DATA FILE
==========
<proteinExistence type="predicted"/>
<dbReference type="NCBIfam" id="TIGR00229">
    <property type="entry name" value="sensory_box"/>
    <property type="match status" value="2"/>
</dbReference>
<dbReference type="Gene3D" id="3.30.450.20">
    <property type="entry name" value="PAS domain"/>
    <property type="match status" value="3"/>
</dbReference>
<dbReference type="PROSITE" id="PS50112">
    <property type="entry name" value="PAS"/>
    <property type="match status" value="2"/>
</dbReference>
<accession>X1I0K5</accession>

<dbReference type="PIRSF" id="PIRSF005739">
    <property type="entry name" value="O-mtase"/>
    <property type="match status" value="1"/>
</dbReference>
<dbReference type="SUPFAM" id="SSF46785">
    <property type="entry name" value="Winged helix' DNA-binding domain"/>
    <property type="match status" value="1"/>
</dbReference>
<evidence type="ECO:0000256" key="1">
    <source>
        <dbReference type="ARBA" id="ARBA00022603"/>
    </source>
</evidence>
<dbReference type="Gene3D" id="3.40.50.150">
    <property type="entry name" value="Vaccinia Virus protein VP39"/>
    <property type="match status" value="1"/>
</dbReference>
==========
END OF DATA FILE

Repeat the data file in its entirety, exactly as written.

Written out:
<proteinExistence type="predicted"/>
<dbReference type="NCBIfam" id="TIGR00229">
    <property type="entry name" value="sensory_box"/>
    <property type="match status" value="2"/>
</dbReference>
<dbReference type="Gene3D" id="3.30.450.20">
    <property type="entry name" value="PAS domain"/>
    <property type="match status" value="3"/>
</dbReference>
<dbReference type="PROSITE" id="PS50112">
    <property type="entry name" value="PAS"/>
    <property type="match status" value="2"/>
</dbReference>
<accession>X1I0K5</accession>

<dbReference type="PIRSF" id="PIRSF005739">
    <property type="entry name" value="O-mtase"/>
    <property type="match status" value="1"/>
</dbReference>
<dbReference type="SUPFAM" id="SSF46785">
    <property type="entry name" value="Winged helix' DNA-binding domain"/>
    <property type="match status" value="1"/>
</dbReference>
<evidence type="ECO:0000256" key="1">
    <source>
        <dbReference type="ARBA" id="ARBA00022603"/>
    </source>
</evidence>
<dbReference type="Gene3D" id="3.40.50.150">
    <property type="entry name" value="Vaccinia Virus protein VP39"/>
    <property type="match status" value="1"/>
</dbReference>